A strike by British Airways pilots, the first for 40 years, entered its second day on Tuesday (10 September) with pilots union Balpa claiming “virtually 100%” support for the action.
Thousands of BA pilots walked out on Monday (9 September) as part of a long-running dispute with BA over pay. It is understood more than 1,500 flights will be cancelled across the two strike days.
The disruption could, however, continue into Wednesday as BA seeks to reposition aircraft and crew to resume normal operations. Passengers have been warned cancellations could be “unexpected”.
Both BA and Balpa have said they are willing to return to talks. However, BA says Balpa is unprepared to do so free of pre-conditions, while Balpa says its BA members’ grievances go beyond just pay.
General secretary Brian Strutton has accused BA of cost-cutting and “dumbing down” the brand, telling the BBC there was also concerns among pilots about the airline’s direction.
On Monday, Balpa said its strike action was “supported virtually 100%”, adding the strength of feeling among pilots “should be a wake-up call for BA”.
However, the union added despite its offer of talks last week, “there are currently no further negotiations planned”.
“Pilots are standing firm and have shown just how resolute they are,” said Stratton. “British Airways needs to start listening to its pilots and actually come up with ways of resolving this dispute.”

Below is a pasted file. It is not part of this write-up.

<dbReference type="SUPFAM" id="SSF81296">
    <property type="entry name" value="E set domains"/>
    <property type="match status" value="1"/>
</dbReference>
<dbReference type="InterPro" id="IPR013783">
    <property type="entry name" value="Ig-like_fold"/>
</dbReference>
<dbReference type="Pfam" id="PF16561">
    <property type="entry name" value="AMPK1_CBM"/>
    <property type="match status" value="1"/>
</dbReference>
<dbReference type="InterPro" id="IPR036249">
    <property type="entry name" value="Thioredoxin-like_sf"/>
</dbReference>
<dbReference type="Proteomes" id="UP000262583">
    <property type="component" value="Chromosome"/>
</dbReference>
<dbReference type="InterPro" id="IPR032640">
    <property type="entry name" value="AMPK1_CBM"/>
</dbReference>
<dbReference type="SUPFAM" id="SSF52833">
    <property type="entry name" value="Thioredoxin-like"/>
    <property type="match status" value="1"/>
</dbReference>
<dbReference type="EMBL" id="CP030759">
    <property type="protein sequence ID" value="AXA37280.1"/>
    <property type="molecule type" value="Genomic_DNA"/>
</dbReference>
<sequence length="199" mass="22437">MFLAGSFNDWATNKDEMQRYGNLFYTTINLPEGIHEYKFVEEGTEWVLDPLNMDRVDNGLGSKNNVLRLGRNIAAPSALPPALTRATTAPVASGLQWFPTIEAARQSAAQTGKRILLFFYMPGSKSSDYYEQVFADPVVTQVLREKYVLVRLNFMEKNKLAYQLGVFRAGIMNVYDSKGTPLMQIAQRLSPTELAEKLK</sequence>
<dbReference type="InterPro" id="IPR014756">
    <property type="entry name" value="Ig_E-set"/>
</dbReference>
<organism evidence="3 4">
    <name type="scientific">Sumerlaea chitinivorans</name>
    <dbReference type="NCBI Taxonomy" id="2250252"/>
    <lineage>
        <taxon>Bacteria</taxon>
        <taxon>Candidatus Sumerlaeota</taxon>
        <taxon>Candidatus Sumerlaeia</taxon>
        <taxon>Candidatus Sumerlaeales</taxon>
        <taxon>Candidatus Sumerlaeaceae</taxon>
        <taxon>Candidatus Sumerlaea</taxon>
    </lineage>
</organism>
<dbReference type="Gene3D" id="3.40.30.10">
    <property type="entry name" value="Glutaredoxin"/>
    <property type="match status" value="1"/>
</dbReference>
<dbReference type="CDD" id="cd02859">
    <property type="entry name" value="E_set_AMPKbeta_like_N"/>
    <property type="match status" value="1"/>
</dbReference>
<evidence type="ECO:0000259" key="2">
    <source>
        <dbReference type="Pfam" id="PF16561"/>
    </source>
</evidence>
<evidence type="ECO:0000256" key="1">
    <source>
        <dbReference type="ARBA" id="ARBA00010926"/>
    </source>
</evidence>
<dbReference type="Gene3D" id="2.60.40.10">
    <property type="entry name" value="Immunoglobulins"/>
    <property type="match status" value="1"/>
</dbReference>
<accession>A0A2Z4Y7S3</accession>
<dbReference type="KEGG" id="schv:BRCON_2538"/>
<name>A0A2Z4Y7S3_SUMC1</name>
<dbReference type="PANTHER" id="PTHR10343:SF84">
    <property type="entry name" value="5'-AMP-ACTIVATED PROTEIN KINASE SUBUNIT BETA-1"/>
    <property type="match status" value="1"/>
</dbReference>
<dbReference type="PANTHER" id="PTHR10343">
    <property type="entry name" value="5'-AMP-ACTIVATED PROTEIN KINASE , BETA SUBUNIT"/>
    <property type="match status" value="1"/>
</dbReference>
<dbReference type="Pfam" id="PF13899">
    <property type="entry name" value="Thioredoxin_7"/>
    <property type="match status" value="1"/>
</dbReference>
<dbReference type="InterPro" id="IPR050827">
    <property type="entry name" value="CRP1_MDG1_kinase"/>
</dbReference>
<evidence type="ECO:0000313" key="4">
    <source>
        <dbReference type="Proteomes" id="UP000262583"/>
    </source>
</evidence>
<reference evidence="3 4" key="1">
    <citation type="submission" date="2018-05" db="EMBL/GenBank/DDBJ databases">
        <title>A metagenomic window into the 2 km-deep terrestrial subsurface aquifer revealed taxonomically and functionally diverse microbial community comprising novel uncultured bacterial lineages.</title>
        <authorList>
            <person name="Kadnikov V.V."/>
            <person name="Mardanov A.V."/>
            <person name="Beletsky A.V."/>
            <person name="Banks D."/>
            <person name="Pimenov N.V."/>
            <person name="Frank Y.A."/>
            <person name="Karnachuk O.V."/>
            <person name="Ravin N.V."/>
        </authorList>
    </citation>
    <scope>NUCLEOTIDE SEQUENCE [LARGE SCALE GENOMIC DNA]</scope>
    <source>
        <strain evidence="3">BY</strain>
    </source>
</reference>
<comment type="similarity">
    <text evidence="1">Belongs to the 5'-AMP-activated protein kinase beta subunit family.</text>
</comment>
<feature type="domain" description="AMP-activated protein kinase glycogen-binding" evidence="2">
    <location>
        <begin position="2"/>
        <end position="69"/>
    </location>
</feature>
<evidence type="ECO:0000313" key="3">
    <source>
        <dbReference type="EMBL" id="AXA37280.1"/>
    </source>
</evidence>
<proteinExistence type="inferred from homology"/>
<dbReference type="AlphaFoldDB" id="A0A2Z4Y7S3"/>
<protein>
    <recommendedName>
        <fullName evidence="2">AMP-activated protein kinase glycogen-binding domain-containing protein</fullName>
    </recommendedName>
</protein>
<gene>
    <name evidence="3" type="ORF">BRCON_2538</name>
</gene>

By contrast, BA chief executive Alex Cruz said investment in the airline was at its highest level ever.
BA reiterated its readiness to talk on Tuesday morning. “We understand the frustration and disruption Balpa’s strike action has caused you,” said the airline in a statement addressing passengers. “After many months of trying to resolve the pay dispute, we are extremely sorry it has come to this.
“Unfortunately, with no detail from Balpa on which pilots would strike, we had no way of predicting how many would come to work or which aircraft they are qualified to fly, so we had no option but to cancel nearly 100% our flights.
“We remain ready and willing to return to talks with Balpa.”
Pilots union Balpa has been in dispute with BA for several months over pay, with the union claiming BA is failing to adequately reward its pilots for the role they play in delivering BA – and owner IAG’s – record profits.
IAG made around £3 billion last year, up 9%, some £2 billion of which was contributed by BA. Its pay offer, believed to be worth about 11.5% over three years, was rejected by Balpa’s BA members in July.